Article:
Alamo Knife - Living History Series
Gen. D. Antonio Lopez de Santa Anna’s men outnumbered Col. William Travis’ troops 6,000 to 200. Before noon on March 6th, 1836, Travis, Jim Bowie, David Crockett and the remaining defenders fell, making the ultimate sacrifice for their families and the future of the Republic of Texas. The handle of the Alamo Living History Knife is made from a large limb of a live oak that grows on the Alamo grounds.
Before this knife was made, designer Jerry Fisk visited the Alamo. He wanted to get a firsthand feel for the history of the place and the rare live oak wood that would be part of his creation. The Alamo knife defines both his passion for history and a turning point in the American Story. The wood used in the handle of the Alamo knife was a large limb on a live oak tree that grows on the grounds of the Alamo. In the years following the Battle of the Alamo, the Daughters of the Republic of Texas planted several live oaks at the shrine to refurbish the battle stricken historic site. Only the wood of a dead limb was used, as the live oak continues to stand in silent testimony to the courage and bravery of every man who fought in the Battle of the Alamo on March 6, 1836. In 2003, American Forests in conjunction with the Alamo site harvested wood from a dead limb for use in this project. The live oak continues to stand at the Alamo in observance of lives lost in prolific times.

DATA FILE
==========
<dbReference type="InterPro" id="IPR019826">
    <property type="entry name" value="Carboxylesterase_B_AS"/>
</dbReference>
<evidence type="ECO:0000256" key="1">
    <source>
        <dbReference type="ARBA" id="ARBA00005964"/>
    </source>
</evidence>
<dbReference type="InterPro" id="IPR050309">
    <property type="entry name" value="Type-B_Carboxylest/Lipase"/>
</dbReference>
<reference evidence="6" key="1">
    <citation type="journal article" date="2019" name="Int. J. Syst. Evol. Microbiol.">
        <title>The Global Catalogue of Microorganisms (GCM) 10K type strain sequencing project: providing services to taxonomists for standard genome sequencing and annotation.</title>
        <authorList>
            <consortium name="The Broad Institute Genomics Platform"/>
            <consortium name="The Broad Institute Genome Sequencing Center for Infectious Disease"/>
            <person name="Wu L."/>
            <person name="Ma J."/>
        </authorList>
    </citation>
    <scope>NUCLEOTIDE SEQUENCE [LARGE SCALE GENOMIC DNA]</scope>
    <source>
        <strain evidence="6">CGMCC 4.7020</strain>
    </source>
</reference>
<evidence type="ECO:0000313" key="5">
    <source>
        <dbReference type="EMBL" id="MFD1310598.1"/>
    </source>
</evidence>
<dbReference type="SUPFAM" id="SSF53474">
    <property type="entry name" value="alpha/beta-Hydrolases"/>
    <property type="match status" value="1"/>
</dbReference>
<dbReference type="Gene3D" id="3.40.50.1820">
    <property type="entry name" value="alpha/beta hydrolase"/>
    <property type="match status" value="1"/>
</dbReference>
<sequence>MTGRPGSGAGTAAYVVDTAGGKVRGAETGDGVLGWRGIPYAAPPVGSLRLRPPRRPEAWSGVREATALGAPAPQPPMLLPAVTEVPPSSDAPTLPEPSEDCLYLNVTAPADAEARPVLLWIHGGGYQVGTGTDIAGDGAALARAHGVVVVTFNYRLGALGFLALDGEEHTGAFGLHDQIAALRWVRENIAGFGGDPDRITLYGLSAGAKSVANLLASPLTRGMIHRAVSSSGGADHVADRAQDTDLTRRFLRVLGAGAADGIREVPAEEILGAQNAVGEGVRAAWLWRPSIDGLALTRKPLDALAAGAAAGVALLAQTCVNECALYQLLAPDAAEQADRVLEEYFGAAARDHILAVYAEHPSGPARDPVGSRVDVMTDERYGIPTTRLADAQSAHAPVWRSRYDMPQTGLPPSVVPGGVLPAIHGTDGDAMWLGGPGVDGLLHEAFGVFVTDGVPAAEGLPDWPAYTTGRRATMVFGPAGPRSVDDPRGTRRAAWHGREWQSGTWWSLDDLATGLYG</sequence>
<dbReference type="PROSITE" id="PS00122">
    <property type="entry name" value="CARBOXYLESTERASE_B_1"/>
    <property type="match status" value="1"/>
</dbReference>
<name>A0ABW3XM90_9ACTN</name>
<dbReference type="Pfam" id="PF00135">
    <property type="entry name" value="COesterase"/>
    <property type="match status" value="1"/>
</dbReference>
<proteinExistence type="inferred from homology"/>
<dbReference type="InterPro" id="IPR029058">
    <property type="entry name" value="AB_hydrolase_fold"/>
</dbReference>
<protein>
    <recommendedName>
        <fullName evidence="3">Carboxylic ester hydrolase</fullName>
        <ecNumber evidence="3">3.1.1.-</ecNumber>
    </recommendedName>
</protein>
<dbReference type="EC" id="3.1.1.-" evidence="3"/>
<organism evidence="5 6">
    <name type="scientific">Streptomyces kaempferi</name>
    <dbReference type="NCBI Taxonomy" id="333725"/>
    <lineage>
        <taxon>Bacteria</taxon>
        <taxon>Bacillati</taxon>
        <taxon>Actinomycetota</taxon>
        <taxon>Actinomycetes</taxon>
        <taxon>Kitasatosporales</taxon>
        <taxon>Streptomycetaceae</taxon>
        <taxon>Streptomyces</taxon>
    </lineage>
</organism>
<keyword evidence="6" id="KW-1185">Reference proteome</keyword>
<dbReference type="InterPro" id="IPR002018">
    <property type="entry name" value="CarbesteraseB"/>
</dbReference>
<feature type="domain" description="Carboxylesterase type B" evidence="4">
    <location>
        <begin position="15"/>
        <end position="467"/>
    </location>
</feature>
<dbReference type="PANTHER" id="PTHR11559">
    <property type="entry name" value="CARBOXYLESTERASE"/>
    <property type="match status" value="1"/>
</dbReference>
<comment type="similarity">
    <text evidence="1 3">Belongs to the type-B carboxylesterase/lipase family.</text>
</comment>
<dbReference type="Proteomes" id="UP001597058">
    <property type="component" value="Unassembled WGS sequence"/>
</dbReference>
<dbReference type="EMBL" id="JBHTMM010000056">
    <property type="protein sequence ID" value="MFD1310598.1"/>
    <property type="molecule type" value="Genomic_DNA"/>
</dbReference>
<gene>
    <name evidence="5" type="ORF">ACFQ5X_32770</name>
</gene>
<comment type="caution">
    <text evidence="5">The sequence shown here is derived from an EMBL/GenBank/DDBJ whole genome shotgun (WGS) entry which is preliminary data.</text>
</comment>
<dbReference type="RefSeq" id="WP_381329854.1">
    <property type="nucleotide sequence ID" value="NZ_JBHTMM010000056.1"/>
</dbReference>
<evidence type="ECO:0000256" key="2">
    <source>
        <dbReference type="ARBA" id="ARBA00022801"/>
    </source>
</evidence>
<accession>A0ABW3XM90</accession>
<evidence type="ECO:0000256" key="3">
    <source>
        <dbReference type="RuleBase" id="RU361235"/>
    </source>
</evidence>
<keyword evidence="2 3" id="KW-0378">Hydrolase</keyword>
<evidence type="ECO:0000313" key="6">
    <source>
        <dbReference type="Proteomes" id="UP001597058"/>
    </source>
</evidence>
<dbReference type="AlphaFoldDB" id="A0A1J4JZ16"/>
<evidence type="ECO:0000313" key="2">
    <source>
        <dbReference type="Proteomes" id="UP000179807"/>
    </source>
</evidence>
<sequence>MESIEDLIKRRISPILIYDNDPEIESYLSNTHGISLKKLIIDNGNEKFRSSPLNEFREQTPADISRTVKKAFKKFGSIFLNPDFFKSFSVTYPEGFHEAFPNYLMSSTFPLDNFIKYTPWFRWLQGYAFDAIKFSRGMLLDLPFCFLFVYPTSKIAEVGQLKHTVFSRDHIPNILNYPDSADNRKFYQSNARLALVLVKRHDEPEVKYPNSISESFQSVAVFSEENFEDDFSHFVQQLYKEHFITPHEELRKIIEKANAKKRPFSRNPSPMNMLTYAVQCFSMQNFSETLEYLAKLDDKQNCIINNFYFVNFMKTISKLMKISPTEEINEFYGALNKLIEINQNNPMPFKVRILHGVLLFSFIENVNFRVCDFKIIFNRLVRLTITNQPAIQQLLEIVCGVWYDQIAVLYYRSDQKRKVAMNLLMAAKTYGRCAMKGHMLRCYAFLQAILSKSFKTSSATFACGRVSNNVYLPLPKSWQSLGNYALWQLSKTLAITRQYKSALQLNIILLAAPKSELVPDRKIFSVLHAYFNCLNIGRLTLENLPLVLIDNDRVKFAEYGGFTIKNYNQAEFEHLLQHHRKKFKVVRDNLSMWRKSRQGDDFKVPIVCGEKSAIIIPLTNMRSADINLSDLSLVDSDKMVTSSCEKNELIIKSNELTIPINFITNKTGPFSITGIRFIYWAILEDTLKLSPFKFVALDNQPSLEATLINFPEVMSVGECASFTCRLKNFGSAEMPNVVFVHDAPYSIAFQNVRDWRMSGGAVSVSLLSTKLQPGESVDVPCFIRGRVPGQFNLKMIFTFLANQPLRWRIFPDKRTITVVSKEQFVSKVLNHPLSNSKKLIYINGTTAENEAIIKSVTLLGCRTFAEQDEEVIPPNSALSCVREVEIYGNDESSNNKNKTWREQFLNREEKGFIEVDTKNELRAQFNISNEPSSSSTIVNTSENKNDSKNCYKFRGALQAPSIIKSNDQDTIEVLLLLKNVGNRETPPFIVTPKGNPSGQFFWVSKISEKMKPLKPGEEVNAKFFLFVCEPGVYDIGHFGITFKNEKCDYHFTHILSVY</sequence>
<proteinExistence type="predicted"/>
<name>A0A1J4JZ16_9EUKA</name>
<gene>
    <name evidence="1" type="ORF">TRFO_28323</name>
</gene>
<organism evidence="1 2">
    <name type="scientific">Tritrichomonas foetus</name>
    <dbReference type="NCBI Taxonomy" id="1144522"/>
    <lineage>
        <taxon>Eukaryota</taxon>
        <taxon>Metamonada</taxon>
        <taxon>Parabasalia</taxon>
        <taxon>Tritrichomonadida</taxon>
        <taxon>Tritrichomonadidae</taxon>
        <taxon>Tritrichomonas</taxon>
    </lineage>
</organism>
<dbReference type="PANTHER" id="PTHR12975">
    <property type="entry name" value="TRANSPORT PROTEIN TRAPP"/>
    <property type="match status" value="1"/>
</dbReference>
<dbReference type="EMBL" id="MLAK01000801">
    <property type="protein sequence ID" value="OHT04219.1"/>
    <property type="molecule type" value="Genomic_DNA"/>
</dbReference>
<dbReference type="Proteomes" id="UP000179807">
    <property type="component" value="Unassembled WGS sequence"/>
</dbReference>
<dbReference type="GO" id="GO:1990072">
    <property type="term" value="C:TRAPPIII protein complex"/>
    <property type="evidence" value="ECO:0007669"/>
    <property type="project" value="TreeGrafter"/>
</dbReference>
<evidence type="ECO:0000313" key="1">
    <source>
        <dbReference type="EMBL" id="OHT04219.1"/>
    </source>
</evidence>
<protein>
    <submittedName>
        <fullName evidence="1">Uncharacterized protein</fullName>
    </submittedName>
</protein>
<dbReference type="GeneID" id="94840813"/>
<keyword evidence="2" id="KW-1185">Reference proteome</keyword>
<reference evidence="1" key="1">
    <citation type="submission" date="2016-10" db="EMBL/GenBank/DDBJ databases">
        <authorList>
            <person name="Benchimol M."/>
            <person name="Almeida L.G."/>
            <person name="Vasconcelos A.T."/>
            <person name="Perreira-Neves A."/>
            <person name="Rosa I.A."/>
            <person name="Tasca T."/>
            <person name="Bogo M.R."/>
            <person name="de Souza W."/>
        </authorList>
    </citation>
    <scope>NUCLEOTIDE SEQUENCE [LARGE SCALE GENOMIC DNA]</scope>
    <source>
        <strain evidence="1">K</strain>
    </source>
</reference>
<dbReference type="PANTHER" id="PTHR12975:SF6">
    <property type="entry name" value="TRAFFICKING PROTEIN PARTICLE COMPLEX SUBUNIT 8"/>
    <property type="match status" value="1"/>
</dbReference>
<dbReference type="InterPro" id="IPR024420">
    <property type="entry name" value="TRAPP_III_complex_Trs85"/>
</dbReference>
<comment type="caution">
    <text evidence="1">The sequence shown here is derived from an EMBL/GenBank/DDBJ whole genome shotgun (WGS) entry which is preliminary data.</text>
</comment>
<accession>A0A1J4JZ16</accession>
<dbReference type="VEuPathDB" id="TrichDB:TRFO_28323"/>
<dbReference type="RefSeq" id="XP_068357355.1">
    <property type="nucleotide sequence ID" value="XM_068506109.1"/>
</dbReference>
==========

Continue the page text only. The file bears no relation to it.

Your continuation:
In 1822, Stephen Austin led the first American settlers to Mexican Texas. The settlers had little in common with the Mexicans – language, religion, or customs – and they lived in fear of one culture dominating the other. By Fall 1835, Austin wrote, “War is our only resource,” referring to the new dictatorship of General Lopez de Santa Anna and his brother-in-law, General Perfecto de Cos. A confrontation was inevitable when garrison forces left less than a hundred men to protect San Antonio against Mexican cavalry. Those who came to protect the town were legendary Jim Bowie with nineteen men; Col. William Travis with twenty-five men; and frontiersmen Davy Crockett and twelve Tennesseans. In total, 180 men entrenched at The Alamo, a mission established in 1718, and faced 5,000 of Santa Anna’s troops. From February 24 until March 6, 1836, The Alamo was under siege and attack, ending with the Texans firing one remaining cannon and wiped out in hand-to-hand combat.
“I shall never surrender or retreat. Then, I call on you in the name of Liberty, of patriotism, and everything dear to the American character, to come to our aid with all dispatch…. VICTORY OR DEATH”, said William Barrett Travis as he desperately called for reinforcements to protect the fortified mission, just days before the arrival of General D. Antonio Lopez de Santa Anna’s Mexican forces on February 23, 1836. The Alamo, originally named the Mission San Antonio de Valero, was established in 1718 as a Spanish mission intended to teach native Indians about the Christian faith. In 1836, Lt. Col. William Travis and James Bowie shared command of the army of Texas volunteers, as they occupied the Alamo in a desperate attempt to stop enemy forces from advancing into Anglo settlements.
The blade is engraved with William Travis’ poignant words “Give me help, oh my country” and has a certificate of authenticity. Only 1,836 representing the year of the Battle of the Alamo. Includes a Glass Top Wooden Display Case and Certificate of Authenticity.